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**MALAPROP’S Bookstore/Café – August & September Events

Malaprop’s Café has evolved into the meeting place in our town. Our café boasts a literary menu, with treats from local bakeries and organic, fair-trade, shade-grown coffee roasted locally. We offer free wireless service and eight plug-in stations. Our baristas embrace the role of community catalyst. Join us whenever you can!  (Listen to Audiobooks and Support Malaprop’s Bookstore)

 

Thursday, August 1 

Fred Chappell and Susan Chappell present As If It Were: Poems

These playful poems filled with noble lions, crafty foxes, predacious wolves, longsuffering asses, and fashionable peacocks challenge assumptions and offer fresh observations. 


Friday, August 2 at 6 pm 

Miriam McNamara presents An Impossible Distance to Fall 

When Birdie Wiliams’ father splits after the stock market crash, she sees his biplane on a flyer for a Coney Island barnstorming circus. Searching for answers, Byrdie joins the close-knit family of tattooed ladies, stunt pilots, wing walkers, fire-spinners, and a cute girl-pilot named June.   


Saturday, August 3 at 2 pm 

Where’s Waldo Party

Did you spend July looking for Waldo in Asheville? Join us for our annual Where’s Waldo wrap-up party. We’re celebrating with cupcakes, lemonade, and the chance to win amazing prizes! All are welcome, but you must bring your completed Waldo Passport to the event to enter the prize drawing. 


Sunday, August 4 at 3 pm 

Poetrio: Peg Bresnahan, Brian Amico, and Melissa Crowe 

Poetrio is a monthly poetry event featuring three poets. This month we welcome Peg Bresnahan, author of Hunger to Share, Brandon Amico, author of Disappearing, Inc., and Melissa Crowe, author of Dear Terror, Dear Splendor. 


Monday, August 5 at 6 pm 

L. Chance Shiver presents Oberlin’s Anomaly, in conversation with Tommy Hays

The story of Jack Starkey and his lover, Sheila, who join forces with a group of extraterrestrial warriors fighting to stop the enslavement of human beings and the destruction of planet Earth. Local author L. Chance Shiver will be joined by Tommy Hays, author of The Pleasure Was Mine. 


Wednesday, August 7 at 6 pm 

Elwood Watson, Ph.D. presents Keepin’ It Real: Essays on Race in Contemporary America

These essays explore the racial landscape in contemporary America, including the Obamas, Donald Trump, Colin Kaepernick, the alt-right, Black Lives Matter, etc.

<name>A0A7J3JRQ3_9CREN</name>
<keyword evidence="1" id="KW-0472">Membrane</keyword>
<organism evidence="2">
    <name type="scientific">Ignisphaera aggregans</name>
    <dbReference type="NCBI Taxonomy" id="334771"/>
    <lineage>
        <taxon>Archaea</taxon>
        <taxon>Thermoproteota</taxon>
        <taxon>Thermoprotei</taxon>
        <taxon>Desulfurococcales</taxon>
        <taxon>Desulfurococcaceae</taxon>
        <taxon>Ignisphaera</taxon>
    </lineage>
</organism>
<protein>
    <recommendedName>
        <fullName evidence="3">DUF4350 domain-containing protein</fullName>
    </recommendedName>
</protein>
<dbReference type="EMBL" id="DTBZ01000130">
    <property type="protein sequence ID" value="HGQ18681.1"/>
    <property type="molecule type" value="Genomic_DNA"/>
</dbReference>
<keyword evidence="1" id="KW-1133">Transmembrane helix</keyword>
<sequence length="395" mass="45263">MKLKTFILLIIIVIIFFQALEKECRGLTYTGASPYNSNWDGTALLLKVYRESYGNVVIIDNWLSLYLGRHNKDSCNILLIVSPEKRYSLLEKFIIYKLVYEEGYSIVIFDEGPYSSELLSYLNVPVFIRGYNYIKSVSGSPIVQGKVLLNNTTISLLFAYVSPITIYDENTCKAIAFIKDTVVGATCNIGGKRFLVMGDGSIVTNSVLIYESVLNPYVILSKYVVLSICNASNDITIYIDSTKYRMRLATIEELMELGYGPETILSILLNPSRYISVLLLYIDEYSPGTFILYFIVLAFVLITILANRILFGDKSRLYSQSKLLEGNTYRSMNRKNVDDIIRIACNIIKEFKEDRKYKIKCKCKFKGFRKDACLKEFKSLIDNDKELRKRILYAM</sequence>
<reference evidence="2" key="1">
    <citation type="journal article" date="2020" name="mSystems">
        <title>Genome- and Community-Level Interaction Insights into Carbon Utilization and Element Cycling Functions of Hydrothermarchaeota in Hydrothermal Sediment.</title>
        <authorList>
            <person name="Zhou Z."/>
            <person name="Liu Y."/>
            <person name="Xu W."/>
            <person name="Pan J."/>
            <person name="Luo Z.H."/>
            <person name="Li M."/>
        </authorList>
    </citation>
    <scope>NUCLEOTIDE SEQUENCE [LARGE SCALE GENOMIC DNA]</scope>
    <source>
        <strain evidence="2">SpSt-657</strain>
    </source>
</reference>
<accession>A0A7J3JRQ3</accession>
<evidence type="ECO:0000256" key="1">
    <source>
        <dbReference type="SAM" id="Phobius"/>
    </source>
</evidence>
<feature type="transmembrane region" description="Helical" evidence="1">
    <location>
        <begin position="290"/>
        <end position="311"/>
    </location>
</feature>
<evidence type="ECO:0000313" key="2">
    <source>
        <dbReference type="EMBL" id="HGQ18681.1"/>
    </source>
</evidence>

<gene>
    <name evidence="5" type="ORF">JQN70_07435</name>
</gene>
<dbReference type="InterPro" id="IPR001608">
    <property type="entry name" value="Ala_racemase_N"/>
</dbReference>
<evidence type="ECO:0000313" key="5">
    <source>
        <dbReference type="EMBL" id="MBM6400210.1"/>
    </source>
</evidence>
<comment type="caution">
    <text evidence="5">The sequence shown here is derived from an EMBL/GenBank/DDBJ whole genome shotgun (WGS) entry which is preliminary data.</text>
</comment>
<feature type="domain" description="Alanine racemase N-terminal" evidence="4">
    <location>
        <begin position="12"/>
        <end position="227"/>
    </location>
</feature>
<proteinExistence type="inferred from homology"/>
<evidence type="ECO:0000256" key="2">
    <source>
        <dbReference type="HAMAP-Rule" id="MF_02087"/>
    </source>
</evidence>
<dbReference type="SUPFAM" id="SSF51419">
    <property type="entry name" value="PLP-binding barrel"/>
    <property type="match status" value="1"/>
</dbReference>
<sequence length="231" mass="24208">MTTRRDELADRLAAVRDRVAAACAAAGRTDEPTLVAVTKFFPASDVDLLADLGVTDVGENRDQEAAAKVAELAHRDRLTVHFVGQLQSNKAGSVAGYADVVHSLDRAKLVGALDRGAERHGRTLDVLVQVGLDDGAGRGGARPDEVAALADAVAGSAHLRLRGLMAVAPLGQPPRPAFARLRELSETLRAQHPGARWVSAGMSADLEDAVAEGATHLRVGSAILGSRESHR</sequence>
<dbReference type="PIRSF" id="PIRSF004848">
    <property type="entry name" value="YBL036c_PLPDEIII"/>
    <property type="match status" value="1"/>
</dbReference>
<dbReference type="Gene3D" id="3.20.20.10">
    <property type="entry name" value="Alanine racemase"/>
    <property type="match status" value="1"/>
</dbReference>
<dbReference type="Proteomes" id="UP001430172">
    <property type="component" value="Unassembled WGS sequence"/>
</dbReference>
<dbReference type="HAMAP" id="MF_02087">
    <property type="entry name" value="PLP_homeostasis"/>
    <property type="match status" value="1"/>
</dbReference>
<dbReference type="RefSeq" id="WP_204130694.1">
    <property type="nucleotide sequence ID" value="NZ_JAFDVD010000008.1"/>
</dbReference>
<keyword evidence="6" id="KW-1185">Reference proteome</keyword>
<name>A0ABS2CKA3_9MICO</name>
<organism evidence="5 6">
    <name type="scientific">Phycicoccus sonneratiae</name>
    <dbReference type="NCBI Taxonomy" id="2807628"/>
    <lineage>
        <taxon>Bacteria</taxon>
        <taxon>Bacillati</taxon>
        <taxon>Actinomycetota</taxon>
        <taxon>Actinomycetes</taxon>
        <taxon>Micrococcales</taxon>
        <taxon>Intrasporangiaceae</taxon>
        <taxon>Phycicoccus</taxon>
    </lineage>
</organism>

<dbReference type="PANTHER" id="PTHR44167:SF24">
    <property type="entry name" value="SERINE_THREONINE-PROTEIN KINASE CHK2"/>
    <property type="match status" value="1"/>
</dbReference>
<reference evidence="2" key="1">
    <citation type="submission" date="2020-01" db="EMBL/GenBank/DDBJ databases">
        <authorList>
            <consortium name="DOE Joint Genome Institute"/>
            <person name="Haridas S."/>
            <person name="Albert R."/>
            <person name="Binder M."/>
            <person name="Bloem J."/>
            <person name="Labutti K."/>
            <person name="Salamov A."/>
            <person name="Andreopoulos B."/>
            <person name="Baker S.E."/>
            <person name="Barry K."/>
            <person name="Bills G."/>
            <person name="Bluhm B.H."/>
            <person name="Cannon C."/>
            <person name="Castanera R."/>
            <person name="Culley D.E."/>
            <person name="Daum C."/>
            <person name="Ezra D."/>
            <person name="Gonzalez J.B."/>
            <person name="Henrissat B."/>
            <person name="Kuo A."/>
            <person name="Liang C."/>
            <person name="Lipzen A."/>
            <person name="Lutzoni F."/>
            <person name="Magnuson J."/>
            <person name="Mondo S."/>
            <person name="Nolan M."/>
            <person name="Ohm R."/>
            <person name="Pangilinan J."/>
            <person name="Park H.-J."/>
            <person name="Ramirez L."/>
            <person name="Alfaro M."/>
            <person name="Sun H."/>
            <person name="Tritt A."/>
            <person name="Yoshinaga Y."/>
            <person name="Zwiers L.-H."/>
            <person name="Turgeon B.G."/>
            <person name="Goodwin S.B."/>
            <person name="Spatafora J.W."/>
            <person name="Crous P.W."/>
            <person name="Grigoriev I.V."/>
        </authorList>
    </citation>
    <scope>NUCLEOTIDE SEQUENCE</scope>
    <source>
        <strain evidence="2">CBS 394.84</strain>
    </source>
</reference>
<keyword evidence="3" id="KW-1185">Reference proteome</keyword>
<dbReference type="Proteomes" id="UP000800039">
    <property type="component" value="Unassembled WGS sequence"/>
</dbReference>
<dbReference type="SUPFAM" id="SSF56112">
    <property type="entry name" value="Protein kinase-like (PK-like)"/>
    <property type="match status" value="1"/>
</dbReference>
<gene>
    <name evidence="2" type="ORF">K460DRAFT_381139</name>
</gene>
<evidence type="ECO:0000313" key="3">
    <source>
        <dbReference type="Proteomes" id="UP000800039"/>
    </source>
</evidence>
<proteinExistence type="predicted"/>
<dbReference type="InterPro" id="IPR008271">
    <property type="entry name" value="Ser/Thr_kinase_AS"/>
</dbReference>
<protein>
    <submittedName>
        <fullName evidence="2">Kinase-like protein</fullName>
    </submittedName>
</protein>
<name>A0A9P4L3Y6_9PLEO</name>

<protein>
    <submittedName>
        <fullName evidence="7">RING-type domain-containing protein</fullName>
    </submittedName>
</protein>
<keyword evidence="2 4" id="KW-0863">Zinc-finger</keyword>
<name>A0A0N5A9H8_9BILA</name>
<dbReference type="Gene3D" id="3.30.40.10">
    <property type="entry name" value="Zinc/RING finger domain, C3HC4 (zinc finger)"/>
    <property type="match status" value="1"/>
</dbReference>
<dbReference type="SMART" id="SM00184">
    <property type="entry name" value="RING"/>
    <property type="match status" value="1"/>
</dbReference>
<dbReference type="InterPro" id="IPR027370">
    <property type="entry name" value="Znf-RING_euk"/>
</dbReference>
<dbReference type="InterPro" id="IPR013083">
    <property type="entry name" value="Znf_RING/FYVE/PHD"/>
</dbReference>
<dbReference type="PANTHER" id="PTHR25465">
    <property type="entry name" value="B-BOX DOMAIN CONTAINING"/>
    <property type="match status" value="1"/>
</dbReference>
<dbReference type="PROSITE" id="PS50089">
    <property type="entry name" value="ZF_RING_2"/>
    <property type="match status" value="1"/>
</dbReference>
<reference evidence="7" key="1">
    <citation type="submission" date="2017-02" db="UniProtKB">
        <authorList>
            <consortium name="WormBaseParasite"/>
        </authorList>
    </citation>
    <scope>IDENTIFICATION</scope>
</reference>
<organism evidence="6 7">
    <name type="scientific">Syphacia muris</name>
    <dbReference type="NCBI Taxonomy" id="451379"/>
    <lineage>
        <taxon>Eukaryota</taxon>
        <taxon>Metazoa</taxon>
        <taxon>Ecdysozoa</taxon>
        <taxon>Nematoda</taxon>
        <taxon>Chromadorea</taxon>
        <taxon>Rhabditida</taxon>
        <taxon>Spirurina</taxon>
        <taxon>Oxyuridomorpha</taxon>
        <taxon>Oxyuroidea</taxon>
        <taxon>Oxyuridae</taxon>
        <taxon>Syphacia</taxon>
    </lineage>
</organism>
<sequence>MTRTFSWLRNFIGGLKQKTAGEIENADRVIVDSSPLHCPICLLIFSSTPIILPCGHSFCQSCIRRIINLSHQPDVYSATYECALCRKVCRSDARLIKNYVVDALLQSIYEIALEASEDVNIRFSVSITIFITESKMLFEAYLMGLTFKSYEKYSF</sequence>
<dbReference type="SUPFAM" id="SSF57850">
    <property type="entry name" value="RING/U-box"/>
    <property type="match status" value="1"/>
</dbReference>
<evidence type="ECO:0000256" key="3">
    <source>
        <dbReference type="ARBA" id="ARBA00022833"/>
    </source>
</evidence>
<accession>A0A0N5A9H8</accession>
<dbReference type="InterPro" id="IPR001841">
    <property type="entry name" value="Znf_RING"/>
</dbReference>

Thursday, August 8 at 6 pm 

Christina Proenza-Coles presents American Founders: How People of African Descent Established Freedom in the New World

American Founders chronicles the ways men and women of African descent developed and defended New World settlements, undermined slavery, and championed American democracy. 


Saturday, August 10 at 6 pm 

Jamie Mason launches The Hidden Things, in conversation with Joe D’Agnese

A home video goes viral, revealing a stolen painting hanging in a suburban foyer.  Bestselling author of Three Graves Full is back with the story of the real-life unsolved theft of a seventeenth-century masterpiece. Jamie Mason will be joined by Joe D’Agnese, author of Jersey Heat. 


Sunday, August 11 at 3 pm 

George Ellison presents Back of Beyond: A Horace Kephart Biography

The behind-the-scenes story of author and icon Horace Kephart, who was instrumental in the creation of the Great Smokies National Park and the Appalachian Trail. 

Monday, August 12 at 6 pm 

Dual Author Event with Michael Diettrich-Chastain and William L. Sparks, PhD

Join us for an inspiring dual author event! William L. Sparks’ Actualized Leadership: Meeting Your Shadow and Maximizing Your Potential helps leaders realize their full potential. Diettrich-Chastain’s Changes examines the connection between influence and transformation.

 

Tuesday, August 13 at 6 pm 

Bobbie Pyron launches Stay

The heartwarming story of Piper, a teenager living in a homeless shelter, and a dog named Baby. Homeward Bound will be collecting donations of food, beds, etc. for homeless pets. 


Wednesday, August 14 at 6 pm 

Megan Shepherd launches Midnight Beauties

In the sequel and conclusion to Grim Lovelies, seventeen-year-old Anouk is determined to save her friends, even if it involves marriage her sworn enemy, a wicked plot to overthrow London’s witches, and a deadly trial of fire. 


Thursday, August 15 at 6 pm 

Andy Parker presents For Alison: The Murder of a Young Journalist and a Father’s Fight for Gun Safety

Andy Parker’s daughter Alison was one of the journalists killed on live television on August 26, 2015. After her death, Parker became a national advocate for gun safety legislation. Parker’s story of loss and highlights the power of resilience and determination. 


Saturday, August 17 at 7 pm 

Asheville Poetry Review’s 2019 William Matthews Poetry Prize Reading hosted by Keith Flynn

Join host Keith Flynn to celebrate the winning selections of the 2019 William Matthews Poetry Prize: “The Lions of Chauvet” by Jude Nutter, “Blessing” by Sarah Rose Nordgen, and “Approaching My Brother, I Think of Karl Wallenda” by Joshua Martin.  


Sunday, August 18 at 3 pm 

Marla Milling presents North Carolina Day Trips by Theme

Discover hundreds of North Carolina’s top spots by picking a theme, like lighthouses, festivals, state parks, museums, beaches, and more. 


Monday, August 19 at 6 pm 

Joshilyn Jackson presents Never Have I Ever